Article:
Online Session Drums studio build

Studio before

Plus a special message (I’ve always wanted to graffiti a wall that I own!):

Wall graffiti

Shortly after,  I’d taken up both the laminate floor and underlay and was ready to take up the floorboards:

Floor up!

Only at this point did I realise that I actually had no idea how to get up the floorboards without damaging them, one call to a builder friend and a trip to my local DIY store later and I was sorted!

I’ll outline the next steps in my next post, so far so good, and I’m having fun (no hammer or splinter injuries to report!).

Drum studio build #1

28 Mar

So, if you’ve read my other blog posts, you’ll know I’m about to build a home studio to record my drums in. The house is bought, the room chosen and I already own the recording gear. All systems GO!

I’ve spent a ridiculous amount of time researching the best way to do it (for the space and budget I have) and all the possible products (I swear they double the price of EVERYTHING when the words ‘acoustic’ or ‘soundproofing’ are involved).

Tonight it’s time to get out the measuring tape, do some calculations and then order exactly what I need, easy ;-). Building starts next week (with the help of someone a little more experienced with studwork/plasterboard/rockwool than I, ie. my Dad!) and I’ll keep you up-to-date with the process and any scrapes and injuries that happen along the way. Maybe if you’ve got a studio build in mind you can learn some stuff that works and quite possibly some stuff that doesn’t!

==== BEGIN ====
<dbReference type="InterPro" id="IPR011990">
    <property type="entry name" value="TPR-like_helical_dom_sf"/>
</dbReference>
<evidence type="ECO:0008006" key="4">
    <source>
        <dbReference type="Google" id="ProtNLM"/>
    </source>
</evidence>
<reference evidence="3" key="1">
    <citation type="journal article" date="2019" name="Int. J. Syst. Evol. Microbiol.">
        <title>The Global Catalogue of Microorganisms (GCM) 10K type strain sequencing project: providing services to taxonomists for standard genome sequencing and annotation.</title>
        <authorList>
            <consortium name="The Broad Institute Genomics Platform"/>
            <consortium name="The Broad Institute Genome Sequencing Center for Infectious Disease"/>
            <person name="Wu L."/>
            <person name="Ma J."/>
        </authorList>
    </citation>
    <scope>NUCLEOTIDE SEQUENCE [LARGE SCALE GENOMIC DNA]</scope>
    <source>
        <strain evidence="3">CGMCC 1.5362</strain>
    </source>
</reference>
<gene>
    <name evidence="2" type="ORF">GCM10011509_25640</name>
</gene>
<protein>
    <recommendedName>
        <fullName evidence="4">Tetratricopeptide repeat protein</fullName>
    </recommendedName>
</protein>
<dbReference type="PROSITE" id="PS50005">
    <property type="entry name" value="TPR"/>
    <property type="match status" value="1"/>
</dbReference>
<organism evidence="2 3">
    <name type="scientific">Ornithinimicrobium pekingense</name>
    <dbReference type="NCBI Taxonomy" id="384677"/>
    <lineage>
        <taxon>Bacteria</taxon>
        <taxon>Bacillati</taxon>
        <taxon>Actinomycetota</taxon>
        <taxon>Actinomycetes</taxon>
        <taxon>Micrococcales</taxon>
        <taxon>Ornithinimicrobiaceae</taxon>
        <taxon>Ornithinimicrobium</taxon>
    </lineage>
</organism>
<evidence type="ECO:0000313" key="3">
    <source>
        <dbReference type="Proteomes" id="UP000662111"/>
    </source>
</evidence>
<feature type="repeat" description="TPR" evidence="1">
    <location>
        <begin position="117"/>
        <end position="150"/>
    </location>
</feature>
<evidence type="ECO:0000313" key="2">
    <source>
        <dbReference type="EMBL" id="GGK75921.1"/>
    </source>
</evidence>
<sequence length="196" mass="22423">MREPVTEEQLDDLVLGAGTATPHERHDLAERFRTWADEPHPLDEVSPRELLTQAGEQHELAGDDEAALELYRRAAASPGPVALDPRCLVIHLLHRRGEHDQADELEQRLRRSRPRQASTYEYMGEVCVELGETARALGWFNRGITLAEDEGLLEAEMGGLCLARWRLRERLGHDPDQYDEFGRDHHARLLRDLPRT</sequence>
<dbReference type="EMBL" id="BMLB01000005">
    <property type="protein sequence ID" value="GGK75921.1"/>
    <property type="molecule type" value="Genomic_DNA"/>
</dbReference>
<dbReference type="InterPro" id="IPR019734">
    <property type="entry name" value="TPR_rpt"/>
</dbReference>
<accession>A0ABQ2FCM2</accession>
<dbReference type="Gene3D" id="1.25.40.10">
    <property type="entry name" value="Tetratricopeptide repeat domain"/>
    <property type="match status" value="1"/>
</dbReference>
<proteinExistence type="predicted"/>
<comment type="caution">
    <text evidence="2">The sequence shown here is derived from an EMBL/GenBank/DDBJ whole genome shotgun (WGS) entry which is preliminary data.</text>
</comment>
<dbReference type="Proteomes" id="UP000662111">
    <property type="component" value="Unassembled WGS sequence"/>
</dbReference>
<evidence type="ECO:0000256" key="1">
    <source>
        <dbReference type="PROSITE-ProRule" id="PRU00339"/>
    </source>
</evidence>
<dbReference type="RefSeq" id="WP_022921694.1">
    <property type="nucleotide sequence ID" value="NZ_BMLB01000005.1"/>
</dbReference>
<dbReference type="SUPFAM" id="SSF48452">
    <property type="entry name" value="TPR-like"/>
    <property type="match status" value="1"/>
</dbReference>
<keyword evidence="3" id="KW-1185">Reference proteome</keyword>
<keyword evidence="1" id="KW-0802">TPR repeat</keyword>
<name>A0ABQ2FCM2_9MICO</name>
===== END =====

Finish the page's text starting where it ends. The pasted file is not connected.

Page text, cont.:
New additions, whoops….

18 Mar

It’s been a busy week of drumming in lots of different styles, but there’s also been a new addition!

As a drummer there’s ALWAYS something else you want, be it another cymbal that gives a different sound or will suit a certain style, a new snare or any number of other bits and bobs you simply can’t live without, it’s never ending. I recently discovered that recording gear takes this to a whole other level of madness, it’s infinite! I’ve got loads of extra bits to buy lined-up for the new studio, but in the meantime I’ve accidentally bought another drum kit 😉  This one will be for live work and means I can have my favourite kit set-up and mic’d in the studio all the time, so I can get a great sound quickly. That’ll leave the new kit for gigging and one for jazz (either studio or live) – see, I definitely didn’t have enough drums before!